Item 4(e) in List 1 9th Schedule of Federal Constitutions mentioned that the subject matter of probate and letters of administration as matters within the competence of the Federal Legislature. It can be inferred that it may be the reason why the Syariah Court Civil Procedure (Federal Territories) Act 1998 does not incorporate provisions corresponding to Order 71 or Order 72 of the Rules of Court 2012. However, in the absence of specific provisions under the Administration of Islamic Law (Federal Territories) Act 1993 or the Syariah Court Civil Procedure (Federal Territories) Act 1998 concerning matters of probate and administration that for purposes of probate and administration, an applicant would still have to resort to the jurisdiction of a civil court. Thus, even if an applicant was to obtain an order under the Syariah Court Civil Procedure (Federal Territories) Act 1998 for a presumption of death, matters of probate and letters of administration will still be dealt with by a civil court, despite of many literatures suggested that the court jurisdiction should be amended (Rashid, Hassan & Yaakub, 2013; Hassan & Rashid, 2014; Marican, 2008). The learned judge in Ex Parte Application of Ridzwan Ibrahim (Presumption of Death) (2002) 4 CLJ 502 construed that with the two legislation available in respect of an application for a presumption of death the implementation is to be harmonised rather than to construe that there is any inconsistency as to accommodate the applicant in seeking another jurisdiction of a civil court in order to obtain the letters of administration.
Islamic Family Law (Federal Territories) Act 1984
Section 53(1) of the Act provides that if the husband of any woman has died, or is believed to have died, or has not been heard of for a period of four years or more, and the circumstances are such that he ought, for the purpose of enabling the woman to remarry, to be presumed in accordance with
A certificate issued under this section shall be deemed to be a certificate of the death of the husband, Notwithstanding that the High Court may have given leave to presume the death of the husband as in the case of a woman who is widow, she shall not be married or shall not be entitled to remarry, in the absence of a certificate issued under subsection unless she has produced a certificate of the death of her late husband or otherwise proved his death. Once the certificate is registered it is effected as divorce.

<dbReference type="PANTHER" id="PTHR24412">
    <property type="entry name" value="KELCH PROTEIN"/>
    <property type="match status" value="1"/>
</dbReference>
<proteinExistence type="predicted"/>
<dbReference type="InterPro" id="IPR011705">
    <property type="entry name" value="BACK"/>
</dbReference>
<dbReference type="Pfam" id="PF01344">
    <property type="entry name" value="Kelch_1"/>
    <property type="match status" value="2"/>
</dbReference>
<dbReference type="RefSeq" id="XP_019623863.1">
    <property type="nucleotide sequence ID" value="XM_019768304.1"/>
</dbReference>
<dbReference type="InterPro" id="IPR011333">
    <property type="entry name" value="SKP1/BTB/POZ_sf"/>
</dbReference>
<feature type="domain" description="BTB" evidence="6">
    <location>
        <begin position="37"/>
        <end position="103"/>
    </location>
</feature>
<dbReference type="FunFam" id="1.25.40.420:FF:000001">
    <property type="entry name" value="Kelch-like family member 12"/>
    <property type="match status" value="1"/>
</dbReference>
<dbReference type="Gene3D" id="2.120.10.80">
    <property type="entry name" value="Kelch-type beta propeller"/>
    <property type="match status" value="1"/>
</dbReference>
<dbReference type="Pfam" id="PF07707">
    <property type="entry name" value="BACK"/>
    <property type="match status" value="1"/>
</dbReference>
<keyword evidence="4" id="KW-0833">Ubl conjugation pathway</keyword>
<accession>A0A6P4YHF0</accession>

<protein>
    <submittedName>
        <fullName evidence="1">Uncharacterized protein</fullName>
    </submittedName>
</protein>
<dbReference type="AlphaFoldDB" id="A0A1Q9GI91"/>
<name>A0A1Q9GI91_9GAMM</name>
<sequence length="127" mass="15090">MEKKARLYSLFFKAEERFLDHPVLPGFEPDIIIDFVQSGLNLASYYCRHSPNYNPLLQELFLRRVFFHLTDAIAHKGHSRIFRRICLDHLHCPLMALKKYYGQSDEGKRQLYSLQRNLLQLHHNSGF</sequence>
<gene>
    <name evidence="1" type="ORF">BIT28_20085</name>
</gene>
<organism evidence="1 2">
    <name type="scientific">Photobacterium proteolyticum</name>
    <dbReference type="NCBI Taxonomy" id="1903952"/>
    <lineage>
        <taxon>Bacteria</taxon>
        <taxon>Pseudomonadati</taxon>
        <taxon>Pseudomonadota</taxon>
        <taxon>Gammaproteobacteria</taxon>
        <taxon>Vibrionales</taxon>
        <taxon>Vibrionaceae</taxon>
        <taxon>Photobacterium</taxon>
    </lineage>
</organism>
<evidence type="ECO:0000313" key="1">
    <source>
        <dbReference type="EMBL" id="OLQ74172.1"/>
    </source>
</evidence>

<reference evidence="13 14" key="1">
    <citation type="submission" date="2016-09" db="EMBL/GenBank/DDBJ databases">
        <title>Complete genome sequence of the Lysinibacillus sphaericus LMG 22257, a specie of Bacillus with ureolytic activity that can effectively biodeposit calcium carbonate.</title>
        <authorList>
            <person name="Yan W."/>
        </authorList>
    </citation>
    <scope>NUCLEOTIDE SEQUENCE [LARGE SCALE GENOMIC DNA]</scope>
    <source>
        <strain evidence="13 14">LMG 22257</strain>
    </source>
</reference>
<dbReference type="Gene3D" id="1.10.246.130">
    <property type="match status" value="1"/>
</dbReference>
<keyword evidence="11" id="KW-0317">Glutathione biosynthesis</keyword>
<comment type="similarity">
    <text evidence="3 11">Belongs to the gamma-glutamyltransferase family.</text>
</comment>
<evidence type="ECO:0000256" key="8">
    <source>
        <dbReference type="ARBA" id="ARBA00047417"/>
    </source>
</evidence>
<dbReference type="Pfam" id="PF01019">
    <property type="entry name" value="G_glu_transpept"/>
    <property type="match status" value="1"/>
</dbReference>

This article concludes that there are various laws that governed the matters relating to the missing person to be presumed dead. The variety of laws has constantly post hardship to the family members. For the Muslim, even though they have two options to choose, in reality they actually need to go to both court. Firstly, they need to attend the Syariah High Court to dissolve the marriage after the expiry of 4 years to allow the wife of missing person to remarry and secondly, they need to go to Civil High Court after another three years to settle the matters relating to estate administration. Therefore, it is suggested that there must be a mechanism to harmonise the existing law to overcome the jurisdictional conflict of High Court and Syariah High Court by providing a specific statute relating to the presumption of death. Moreover, there are still room to consider a length of waiting period best suited to this particular case in order to avoid harm and to attain the benefit, especially in the matter of missing legal person. There is also a need to provide for an order for interim management of property of missing person as two pressing needs on a man's disappearance are to provide for his family, and to care for his property.
This article is ostensibly supported by the Universiti Utara Malaysia under University Research Grant 2016, (Revisiting the Law on Presumption of Death in Malaysia in Addressing the Cases of Missing Persons) Project S/O Code: 13498.
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VolumeEpSBS / Volume 52 - ILC 2017